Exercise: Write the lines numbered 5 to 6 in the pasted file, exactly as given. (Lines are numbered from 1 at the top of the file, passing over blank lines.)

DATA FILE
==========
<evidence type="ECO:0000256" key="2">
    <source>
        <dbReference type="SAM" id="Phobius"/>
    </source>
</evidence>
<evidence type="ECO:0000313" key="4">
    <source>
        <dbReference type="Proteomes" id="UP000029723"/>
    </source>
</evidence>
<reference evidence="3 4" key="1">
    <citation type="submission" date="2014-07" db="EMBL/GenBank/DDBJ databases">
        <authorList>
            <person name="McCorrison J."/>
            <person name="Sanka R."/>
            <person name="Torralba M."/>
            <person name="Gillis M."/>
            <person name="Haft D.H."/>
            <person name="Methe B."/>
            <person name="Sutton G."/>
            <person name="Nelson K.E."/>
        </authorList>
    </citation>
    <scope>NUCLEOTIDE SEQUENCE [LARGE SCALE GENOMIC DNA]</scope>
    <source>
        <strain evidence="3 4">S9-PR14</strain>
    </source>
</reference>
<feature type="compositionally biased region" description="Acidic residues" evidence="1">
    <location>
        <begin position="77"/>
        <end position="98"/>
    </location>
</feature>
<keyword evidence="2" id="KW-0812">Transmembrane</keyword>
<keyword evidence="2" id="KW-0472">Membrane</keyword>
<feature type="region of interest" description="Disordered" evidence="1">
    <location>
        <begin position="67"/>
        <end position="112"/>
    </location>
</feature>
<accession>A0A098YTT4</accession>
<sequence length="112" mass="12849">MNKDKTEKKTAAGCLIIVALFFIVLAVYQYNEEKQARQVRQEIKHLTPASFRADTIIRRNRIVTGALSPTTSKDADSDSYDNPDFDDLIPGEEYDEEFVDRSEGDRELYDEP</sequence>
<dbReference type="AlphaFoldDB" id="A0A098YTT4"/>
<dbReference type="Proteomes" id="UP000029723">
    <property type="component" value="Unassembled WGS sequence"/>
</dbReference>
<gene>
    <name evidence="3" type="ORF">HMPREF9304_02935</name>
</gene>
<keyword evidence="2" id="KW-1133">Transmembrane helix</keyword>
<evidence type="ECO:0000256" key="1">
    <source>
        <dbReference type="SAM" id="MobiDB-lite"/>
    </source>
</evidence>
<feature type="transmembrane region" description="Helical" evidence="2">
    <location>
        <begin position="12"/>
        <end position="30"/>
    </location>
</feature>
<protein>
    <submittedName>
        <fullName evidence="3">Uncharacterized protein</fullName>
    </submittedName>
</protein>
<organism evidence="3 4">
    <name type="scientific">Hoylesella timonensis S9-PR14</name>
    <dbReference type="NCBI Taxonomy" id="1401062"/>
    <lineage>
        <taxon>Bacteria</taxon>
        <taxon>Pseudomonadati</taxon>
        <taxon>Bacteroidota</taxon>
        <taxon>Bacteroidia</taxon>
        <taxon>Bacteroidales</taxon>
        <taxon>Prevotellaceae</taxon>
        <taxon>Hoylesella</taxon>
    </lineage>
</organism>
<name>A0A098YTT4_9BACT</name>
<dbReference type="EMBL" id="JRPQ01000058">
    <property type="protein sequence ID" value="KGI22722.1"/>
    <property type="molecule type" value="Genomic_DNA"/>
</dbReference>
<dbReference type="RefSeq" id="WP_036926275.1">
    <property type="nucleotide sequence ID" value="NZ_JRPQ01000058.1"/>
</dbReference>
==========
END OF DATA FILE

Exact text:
</evidence>
<evidence type="ECO:0000313" key="4">